“I guess the best translation of schadenfreude would be ‘damage-joy’ which gets at the essence of the thing, sort of: you’re happy at another’s misfortune.”

“Oh, neat! What are some more German words that have no direct translation?”

“Well, there’s drachenfutter. It kind of means ‘feed the dragon’ but it’s really a word for presents you give your wife after you’ve been an ass. Or maybe sehnsucht, which is more or less ‘I’m addicted to the feeling I get when I miss something.'”

“Wow, the Germans have a word for everything!”

“They sure do have a word for everything. It’s alles.”

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“It’s not the same book. Not even close.” Maya said. “What were you thinking?”

“It was awful,” Arthur blurted. “They brought it to me…a great book, they said, a bestseller by a Thai author just waiting for an international audience. But the book was terrible. Half of it was untranslatable, laced with popular idiom and depending on cultural factors for relevance…something American readers wouldn’t understand!”

“That’s no reason to rewrite Mr. Hangpa’s book.”

“It’s every reason,” Arthur snarled. “I never could get published, you know. Never could make it or get anyone interested. But with that book…someone else’s name, the skeleton of their plot…”

“Miguel Villaponte is one of the most important authors that nobody knows about,” said Meghan. “His inventiveness and facility for the whimsical and the bizarre makes him easily the equal of Carrol, Borges, or any number of other literary luminaries.”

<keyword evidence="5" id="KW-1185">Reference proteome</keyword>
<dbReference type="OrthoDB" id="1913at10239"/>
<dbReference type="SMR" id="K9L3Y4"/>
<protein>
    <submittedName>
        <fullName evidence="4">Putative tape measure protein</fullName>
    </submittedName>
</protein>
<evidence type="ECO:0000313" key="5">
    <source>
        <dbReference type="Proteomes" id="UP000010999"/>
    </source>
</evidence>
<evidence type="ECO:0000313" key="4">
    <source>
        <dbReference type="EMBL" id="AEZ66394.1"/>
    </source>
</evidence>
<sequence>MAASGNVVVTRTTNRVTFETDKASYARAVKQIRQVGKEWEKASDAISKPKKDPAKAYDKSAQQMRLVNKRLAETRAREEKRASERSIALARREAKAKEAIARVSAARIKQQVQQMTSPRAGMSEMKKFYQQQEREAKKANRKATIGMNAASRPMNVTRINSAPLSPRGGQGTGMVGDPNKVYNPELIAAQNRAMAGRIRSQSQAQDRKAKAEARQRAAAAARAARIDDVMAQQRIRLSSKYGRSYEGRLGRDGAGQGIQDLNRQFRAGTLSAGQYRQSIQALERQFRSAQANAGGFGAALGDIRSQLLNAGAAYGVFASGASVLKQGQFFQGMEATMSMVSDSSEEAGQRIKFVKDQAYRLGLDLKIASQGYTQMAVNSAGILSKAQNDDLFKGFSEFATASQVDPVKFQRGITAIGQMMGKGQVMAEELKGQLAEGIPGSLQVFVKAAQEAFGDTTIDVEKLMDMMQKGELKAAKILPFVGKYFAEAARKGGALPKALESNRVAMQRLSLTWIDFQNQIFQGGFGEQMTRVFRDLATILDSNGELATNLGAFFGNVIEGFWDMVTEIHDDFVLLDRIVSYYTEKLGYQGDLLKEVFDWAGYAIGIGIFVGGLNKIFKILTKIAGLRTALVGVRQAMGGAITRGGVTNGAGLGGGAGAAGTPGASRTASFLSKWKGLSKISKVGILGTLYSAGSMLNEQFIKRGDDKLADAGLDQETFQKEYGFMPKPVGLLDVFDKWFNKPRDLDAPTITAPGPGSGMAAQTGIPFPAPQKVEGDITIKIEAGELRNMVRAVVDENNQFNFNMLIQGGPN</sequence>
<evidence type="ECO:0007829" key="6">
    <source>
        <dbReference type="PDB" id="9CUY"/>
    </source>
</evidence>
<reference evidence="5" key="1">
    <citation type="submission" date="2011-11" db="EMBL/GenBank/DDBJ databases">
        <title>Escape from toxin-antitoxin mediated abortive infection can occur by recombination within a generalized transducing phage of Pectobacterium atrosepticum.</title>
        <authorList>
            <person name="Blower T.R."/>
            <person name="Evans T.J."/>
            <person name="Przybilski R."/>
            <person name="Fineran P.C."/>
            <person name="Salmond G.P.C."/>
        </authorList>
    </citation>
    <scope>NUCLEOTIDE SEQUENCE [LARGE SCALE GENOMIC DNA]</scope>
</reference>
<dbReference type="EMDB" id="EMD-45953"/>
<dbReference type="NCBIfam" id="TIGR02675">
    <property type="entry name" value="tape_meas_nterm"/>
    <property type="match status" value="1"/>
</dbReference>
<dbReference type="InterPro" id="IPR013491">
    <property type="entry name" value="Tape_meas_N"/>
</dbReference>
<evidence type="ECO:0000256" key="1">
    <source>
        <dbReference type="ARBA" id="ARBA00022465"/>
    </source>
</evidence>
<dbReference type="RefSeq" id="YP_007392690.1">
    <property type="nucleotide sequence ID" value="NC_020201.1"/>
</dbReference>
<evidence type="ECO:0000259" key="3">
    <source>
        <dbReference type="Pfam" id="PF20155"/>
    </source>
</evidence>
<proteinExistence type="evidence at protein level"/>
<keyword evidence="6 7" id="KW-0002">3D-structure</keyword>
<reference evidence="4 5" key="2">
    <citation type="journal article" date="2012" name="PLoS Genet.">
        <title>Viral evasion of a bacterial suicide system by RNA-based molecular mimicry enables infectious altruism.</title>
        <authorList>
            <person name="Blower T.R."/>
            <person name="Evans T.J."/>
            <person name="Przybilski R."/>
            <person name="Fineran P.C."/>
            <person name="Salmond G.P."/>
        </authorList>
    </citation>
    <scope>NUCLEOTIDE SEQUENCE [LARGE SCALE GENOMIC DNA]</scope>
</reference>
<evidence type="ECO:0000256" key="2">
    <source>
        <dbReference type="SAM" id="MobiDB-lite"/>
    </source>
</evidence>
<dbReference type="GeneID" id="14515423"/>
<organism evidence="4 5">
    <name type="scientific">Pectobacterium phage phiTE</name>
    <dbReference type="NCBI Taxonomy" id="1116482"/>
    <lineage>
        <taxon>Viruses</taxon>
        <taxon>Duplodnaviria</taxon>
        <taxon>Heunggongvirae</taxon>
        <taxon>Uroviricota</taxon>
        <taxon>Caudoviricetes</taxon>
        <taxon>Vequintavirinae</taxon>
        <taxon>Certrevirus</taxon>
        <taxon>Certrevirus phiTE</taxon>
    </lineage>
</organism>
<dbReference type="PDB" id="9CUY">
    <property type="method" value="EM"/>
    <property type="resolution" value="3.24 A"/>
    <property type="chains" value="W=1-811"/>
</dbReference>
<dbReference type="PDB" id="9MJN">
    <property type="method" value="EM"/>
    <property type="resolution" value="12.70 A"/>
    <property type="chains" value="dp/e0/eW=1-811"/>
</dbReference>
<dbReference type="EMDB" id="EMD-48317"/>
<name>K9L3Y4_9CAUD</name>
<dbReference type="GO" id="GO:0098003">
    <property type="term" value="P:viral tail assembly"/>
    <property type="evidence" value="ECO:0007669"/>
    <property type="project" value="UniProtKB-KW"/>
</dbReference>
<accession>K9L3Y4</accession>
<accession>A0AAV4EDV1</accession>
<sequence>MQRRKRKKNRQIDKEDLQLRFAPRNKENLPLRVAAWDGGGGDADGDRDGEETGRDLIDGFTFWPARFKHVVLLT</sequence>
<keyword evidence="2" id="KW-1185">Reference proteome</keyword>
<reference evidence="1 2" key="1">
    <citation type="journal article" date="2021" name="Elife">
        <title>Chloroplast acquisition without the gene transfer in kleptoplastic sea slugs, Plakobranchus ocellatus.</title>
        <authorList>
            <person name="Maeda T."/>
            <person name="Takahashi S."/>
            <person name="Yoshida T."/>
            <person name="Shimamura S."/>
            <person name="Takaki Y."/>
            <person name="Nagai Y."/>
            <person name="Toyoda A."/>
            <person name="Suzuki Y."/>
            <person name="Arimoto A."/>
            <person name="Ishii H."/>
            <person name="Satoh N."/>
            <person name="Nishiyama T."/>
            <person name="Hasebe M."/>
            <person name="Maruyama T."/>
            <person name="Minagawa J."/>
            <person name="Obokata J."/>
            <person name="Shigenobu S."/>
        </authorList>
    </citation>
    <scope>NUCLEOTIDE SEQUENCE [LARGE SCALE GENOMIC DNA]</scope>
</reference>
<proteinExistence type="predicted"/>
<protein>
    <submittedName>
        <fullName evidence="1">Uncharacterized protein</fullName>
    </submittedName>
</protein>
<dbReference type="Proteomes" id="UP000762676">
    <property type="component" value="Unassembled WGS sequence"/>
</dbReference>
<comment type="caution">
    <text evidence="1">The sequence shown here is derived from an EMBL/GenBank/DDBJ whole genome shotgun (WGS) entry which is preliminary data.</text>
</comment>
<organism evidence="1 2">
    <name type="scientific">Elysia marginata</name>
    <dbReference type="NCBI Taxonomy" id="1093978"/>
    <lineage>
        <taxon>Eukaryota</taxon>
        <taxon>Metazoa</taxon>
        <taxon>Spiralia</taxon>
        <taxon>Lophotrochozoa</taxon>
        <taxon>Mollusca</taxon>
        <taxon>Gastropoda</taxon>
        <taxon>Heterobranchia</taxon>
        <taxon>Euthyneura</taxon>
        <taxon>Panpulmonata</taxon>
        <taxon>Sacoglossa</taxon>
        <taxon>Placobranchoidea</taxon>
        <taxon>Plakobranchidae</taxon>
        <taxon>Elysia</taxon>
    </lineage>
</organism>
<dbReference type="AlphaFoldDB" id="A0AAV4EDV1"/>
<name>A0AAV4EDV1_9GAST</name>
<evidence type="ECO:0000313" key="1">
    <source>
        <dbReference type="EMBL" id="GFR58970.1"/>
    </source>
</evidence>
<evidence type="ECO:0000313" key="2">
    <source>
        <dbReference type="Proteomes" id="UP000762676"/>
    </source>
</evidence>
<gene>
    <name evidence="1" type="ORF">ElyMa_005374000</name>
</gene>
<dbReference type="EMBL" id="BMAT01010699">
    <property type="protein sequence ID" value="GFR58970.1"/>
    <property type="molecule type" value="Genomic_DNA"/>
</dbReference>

Danielle cast a wary glance over the disheveled pile of manuscripts on her sister’s desk. “So what’s the problem? Have your college put out a book of his stuff.”

“Why do you think he’s still so obscure?” Meghan barked. “It’s not just because people are lazy. Villaponte wrote in Galician, a language related to Portuguese, and it’s never been translated into English.”

“So translate it. That’s what all this is for, isn’t it?” Danielle thrust a finger at the degrees, honors and other shingles decorating the study wall.

“That’s not the only problem,” Meghan sighed. “A lot of Villaponte’s work is laced with nonce–er, with nonsense–words. How do you translate something like pageretal that has no meaning in Galacian or any other language? Worse, his nonsense words follow Galacian syntax precisely and lend a certain cadence to the language–in addition to being used, modified, references, and reinvented throughout the text!”

Danielle shrugged. “Make up your own nonsense.”

“I can’t just make up my own words–I need to settle on something that’s nonsense but fits the text, in English. If I do it wrong, the whole translation comes tumbling down like a house of cards.” Meghan cradled her head in her hands. “Did you understand any of that?”

‘Twas brillig, and the slithy toves / Did gyre and gimble in the wabe,” Danielle said. “Does that answer your question?”